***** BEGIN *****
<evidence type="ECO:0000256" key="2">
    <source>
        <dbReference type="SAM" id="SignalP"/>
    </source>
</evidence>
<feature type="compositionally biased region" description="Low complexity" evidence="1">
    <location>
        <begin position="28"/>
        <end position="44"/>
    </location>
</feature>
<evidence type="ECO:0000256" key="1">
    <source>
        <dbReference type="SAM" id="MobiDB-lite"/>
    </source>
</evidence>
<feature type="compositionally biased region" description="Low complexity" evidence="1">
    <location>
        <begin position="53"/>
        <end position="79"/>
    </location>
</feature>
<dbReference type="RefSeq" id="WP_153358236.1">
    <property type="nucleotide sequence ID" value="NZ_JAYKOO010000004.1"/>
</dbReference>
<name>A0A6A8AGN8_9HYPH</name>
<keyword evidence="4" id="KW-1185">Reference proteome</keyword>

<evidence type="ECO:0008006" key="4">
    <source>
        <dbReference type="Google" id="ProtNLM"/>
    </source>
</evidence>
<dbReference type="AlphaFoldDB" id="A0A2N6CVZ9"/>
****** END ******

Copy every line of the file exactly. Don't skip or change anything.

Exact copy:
<evidence type="ECO:0000256" key="2">
    <source>
        <dbReference type="SAM" id="SignalP"/>
    </source>
</evidence>
<feature type="compositionally biased region" description="Low complexity" evidence="1">
    <location>
        <begin position="28"/>
        <end position="44"/>
    </location>
</feature>
<evidence type="ECO:0000256" key="1">
    <source>
        <dbReference type="SAM" id="MobiDB-lite"/>
    </source>
</evidence>
<feature type="compositionally biased region" description="Low complexity" evidence="1">
    <location>
        <begin position="53"/>
        <end position="79"/>
    </location>
</feature>
<dbReference type="RefSeq" id="WP_153358236.1">
    <property type="nucleotide sequence ID" value="NZ_JAYKOO010000004.1"/>
</dbReference>
<name>A0A6A8AGN8_9HYPH</name>
<keyword evidence="4" id="KW-1185">Reference proteome</keyword>

<evidence type="ECO:0008006" key="4">
    <source>
        <dbReference type="Google" id="ProtNLM"/>
    </source>
</evidence>
<dbReference type="AlphaFoldDB" id="A0A2N6CVZ9"/>